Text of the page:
Elections are not won by a single person, It takes a team.
Yes, it’s only your name on the mailers and the ballot, but there’s no way to run a winning campaign by going it alone.
Always thank those who you are helping you — whether they are paid staff or volunteers.
A thank you goes a long way, plus it will keep them working hard for you.
Be sure your family and loved ones also know you are grateful for their support and sacrifices.
If any of them are with you at an event, introduce them and thank them publicly.
Always thank your donors for their campaign contributions.
Donors often get treated badly and many feel more like they are a check book than a person.
Be sure your donors know you are grateful for their financial support of your campaign.
Plus, anytime you talk to a voter you should say thanks.
Thank each and every voter that talks to you simply for them giving you their time.
If a voter says they will vote for you, endorse you, or put one of your signs in their yard, make sure they know you appreciate it with your thanks.
And if you can, it’s a great practice to send personalized thank you cards.
Such cards go far in turning undecided voters into supporters — and keeping your supporters on board until Election Day — even after.
7. Winning Political Candidates Schedule Down Time
Political campaigns will wear even the strongest person out.
Trust me I’ve seen it happen to plenty of candidates.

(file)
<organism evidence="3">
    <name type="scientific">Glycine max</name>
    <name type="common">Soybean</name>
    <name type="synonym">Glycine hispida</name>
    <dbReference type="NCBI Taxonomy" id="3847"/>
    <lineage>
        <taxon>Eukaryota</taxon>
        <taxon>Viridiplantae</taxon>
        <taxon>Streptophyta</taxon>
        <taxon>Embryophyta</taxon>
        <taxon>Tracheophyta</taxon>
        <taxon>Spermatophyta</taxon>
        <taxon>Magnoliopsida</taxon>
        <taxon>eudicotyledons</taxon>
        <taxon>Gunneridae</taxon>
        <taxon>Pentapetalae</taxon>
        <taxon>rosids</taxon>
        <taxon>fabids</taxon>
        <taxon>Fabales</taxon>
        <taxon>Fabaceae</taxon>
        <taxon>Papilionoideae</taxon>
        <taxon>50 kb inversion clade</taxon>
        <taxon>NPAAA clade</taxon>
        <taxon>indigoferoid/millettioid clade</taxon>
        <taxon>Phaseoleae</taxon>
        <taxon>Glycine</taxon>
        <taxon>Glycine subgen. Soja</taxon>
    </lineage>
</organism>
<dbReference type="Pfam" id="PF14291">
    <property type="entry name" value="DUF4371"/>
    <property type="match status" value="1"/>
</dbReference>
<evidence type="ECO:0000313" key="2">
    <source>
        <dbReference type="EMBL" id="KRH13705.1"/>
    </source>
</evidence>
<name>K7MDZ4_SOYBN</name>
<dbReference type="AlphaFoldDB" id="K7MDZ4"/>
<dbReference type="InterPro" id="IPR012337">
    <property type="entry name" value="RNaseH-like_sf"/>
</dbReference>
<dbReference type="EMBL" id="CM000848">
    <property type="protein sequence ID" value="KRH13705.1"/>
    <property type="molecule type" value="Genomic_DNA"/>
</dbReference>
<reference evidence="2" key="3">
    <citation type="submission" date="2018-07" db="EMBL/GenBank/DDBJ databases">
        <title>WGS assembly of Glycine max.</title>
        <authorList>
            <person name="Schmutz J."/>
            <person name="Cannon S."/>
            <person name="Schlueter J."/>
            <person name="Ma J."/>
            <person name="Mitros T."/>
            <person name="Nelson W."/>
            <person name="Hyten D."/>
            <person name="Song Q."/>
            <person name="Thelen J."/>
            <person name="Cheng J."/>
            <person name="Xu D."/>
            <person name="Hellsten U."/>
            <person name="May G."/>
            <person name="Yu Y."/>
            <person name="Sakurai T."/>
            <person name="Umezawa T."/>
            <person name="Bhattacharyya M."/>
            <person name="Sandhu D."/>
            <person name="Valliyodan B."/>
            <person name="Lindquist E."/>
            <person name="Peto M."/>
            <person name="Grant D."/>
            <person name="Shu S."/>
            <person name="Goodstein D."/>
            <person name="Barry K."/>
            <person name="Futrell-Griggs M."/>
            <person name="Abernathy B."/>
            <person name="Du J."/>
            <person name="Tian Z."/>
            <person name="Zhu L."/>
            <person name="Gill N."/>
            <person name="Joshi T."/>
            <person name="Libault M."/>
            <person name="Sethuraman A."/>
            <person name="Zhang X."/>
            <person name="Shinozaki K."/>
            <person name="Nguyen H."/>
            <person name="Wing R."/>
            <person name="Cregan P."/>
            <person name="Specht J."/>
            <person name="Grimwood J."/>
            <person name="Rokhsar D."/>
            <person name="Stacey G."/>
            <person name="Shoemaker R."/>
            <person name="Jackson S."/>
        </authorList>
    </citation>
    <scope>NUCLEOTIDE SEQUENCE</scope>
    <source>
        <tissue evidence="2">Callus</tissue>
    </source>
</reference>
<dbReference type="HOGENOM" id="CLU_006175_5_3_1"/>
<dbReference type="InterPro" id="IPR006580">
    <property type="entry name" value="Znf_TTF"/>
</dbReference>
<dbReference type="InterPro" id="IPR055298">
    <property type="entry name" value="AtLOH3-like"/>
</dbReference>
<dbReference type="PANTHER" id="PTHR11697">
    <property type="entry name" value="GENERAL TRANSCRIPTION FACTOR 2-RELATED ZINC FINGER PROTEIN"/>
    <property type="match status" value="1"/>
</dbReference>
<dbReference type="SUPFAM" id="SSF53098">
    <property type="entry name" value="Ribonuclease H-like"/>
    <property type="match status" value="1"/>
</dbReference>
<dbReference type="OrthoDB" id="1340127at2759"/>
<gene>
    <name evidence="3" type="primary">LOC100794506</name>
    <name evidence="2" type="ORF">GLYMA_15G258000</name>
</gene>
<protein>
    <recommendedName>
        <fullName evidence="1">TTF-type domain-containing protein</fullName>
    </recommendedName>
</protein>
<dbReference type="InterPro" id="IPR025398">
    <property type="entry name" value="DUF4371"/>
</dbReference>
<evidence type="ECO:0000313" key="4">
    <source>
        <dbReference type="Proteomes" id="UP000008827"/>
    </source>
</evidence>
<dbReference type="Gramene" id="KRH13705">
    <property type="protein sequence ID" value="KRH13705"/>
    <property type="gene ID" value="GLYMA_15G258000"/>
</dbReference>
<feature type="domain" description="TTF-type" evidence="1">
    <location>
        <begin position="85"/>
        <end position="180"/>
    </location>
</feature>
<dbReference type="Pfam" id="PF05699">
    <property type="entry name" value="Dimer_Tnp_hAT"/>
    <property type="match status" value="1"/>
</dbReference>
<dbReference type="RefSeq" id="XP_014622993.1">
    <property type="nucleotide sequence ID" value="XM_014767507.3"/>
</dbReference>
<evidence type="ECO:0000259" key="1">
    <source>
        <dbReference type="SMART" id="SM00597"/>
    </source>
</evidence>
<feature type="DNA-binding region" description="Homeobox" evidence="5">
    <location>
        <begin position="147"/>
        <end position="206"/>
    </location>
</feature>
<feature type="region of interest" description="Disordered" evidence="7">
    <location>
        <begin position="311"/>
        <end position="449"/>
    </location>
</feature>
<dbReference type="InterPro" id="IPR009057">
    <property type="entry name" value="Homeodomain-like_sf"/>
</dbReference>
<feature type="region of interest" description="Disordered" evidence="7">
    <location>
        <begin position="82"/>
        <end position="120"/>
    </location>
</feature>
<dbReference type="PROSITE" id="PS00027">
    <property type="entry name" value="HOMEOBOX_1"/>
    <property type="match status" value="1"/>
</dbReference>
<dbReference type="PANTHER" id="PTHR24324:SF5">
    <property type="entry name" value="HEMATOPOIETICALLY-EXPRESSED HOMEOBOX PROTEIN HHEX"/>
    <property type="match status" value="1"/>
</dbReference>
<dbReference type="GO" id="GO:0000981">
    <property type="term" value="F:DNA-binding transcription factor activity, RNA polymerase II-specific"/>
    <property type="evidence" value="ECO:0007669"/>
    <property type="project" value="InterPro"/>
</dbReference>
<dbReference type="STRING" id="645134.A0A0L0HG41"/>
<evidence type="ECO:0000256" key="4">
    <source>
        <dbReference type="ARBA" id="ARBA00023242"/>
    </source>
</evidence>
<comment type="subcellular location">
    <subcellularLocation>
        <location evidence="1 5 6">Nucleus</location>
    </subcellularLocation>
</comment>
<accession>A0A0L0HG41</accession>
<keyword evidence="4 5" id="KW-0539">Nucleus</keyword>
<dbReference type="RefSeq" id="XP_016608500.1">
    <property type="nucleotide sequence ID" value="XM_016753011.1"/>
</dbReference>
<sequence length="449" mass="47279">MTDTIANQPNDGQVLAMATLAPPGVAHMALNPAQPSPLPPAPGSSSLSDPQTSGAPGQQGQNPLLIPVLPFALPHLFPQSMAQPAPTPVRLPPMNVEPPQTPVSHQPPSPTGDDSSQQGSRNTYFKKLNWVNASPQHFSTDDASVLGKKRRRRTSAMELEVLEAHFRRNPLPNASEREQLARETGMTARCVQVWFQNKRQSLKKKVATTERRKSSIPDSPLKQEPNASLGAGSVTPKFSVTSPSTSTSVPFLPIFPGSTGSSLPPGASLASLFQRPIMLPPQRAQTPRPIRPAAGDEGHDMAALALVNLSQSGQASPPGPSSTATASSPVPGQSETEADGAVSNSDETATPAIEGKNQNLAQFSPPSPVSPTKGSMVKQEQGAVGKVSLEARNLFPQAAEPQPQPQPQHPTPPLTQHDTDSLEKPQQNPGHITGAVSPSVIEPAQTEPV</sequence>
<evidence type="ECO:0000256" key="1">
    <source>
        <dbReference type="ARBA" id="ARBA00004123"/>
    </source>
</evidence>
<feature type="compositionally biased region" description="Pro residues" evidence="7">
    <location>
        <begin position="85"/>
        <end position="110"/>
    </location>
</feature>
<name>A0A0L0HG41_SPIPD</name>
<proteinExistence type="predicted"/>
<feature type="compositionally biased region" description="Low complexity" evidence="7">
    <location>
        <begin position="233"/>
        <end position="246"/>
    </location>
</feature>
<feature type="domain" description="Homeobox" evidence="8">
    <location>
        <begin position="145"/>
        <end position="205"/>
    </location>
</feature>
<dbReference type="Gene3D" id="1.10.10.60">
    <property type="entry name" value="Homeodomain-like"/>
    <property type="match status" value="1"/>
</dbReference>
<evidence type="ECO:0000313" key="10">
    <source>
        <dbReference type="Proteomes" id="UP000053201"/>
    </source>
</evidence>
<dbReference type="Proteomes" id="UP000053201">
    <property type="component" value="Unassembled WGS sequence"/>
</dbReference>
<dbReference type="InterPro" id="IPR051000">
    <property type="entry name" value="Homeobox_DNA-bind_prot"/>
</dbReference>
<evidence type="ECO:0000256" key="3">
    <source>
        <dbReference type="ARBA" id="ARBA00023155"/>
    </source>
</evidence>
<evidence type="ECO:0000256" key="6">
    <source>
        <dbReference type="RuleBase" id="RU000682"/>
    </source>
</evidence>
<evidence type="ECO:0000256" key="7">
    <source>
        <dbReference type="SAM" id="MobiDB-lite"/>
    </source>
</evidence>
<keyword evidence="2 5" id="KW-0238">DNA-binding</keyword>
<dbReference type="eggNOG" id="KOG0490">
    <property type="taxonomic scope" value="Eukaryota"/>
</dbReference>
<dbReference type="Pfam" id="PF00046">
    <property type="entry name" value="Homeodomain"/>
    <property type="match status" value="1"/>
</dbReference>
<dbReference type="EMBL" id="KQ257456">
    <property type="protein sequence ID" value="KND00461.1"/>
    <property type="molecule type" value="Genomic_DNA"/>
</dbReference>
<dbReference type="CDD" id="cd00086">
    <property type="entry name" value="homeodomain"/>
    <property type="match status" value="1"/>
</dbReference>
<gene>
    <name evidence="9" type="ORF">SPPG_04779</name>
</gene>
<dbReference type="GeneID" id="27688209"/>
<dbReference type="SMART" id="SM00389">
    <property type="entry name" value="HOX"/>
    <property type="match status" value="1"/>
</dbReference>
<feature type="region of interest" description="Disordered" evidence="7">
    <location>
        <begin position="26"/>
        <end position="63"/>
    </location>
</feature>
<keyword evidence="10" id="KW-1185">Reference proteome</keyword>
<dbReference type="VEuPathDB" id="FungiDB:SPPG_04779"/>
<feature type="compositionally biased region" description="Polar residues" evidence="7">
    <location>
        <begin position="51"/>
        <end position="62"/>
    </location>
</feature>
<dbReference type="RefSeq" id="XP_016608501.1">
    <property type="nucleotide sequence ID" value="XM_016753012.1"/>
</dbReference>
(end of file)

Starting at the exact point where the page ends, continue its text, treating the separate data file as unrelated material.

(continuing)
Heck it’s even happened to me as a consultant.
To keep your bearings, you need have down time on your schedule.
During the week this will often happen at night.
You need to shut off your phone and stop checking your email, social media apps, and texts.
Watch some TV and spend quality time with your loved ones.
As already mentioned, they are sacrificing a lot to support you as you run. Make sure you let them know you appreciate them.
You can also take a day or a half a day off from the campaign trail.
I recommend doing that on Monday. That can be your day of rest to recharge. Your political sabbath so to speak.
You won’t be able to escape completely from the grind of a your campaign, but you can take things down to quarter speed.
Perhaps that’s the day you don’t walk precincts and don’t make fundraising calls.
There’s a chance you won’t have such luxury every week of your campaign, especially as Election Day draws closer.
But if you can take a day or a half day off, you should.
Your brain and your body will both be highly appreciative of it.
If you make these seven habits a part of your campaign routine, you’ll be far ahead of the competition.
And far ahead of the competition is exactly where you want to be when the votes are tallied on Election Night.